Birth Story

My Home Birth After Preterm Classical Cesarean

By Breana Garlick

In November of 2017, I was 19 years old and newly married when I got pregnant with my first baby. I was seeing midwives at a freestanding birth center for prenatal care and was planning to have an unmedicated birth at the center. I’d had a difficult pregnancy from the beginning. Severe morning sickness made it nearly impossible for me to keep anything down and I was frequently having excruciating migraines and feeling altogether unwell.  Very early on in my pregnancy, I began having abnormal swelling in my face, hands, and feet. I tried communicating how I was feeling to the midwives, but my symptoms were dismissed as harmless, common side effects of pregnancy. They told me to take Tylenol with caffeinated coffee for the migraines, which were blamed on hormones. As I recall my first pregnancy, I wish I had been better cared for by those midwives and that they had given me guidance on proper nutrition. I now know that those symptoms arose because I was not adequately nourishing myself for the task of growing a whole new human being and accommodating my body’s expanding blood volume. I didn’t know it then, but my body was crying out for help. What should have been warning signs were overlooked and eventually progressed into severe preeclampsia.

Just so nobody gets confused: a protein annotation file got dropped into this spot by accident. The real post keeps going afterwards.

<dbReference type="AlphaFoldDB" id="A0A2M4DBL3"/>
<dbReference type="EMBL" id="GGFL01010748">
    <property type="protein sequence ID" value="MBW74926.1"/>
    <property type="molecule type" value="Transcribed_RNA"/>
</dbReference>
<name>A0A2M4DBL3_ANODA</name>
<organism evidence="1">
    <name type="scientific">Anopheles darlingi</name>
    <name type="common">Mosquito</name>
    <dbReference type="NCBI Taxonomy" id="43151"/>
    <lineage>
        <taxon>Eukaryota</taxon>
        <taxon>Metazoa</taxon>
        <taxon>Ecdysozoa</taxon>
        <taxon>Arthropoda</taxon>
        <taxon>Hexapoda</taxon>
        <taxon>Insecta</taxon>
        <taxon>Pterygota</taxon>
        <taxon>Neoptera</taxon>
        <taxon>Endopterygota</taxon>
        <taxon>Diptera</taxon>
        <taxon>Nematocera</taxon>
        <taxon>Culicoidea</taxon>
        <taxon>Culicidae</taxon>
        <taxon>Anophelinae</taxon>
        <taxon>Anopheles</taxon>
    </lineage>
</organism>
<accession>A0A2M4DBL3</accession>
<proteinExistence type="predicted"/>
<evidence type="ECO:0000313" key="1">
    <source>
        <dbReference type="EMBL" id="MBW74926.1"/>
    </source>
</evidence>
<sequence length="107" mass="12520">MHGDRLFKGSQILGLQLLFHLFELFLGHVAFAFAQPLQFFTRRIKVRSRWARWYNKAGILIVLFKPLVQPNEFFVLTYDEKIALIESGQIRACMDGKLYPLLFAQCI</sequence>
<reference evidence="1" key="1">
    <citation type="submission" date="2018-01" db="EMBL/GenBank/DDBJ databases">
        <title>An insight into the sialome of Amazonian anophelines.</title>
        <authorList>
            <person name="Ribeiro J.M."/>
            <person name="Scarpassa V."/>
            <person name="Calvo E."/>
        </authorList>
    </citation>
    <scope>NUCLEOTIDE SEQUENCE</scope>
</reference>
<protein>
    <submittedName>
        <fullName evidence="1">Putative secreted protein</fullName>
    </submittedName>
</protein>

In April, I had a prenatal visit and a scheduled glucose tolerance test for which I had been fasting all morning. At the visit, my blood pressure was found to be in the hypertensive crisis zone. I was told to go to the hospital for some additional “tests and monitoring.” I fully expected to be home that night and had no idea that when I got to the hospital a whirlwind of events would follow and radically alter life as I knew it.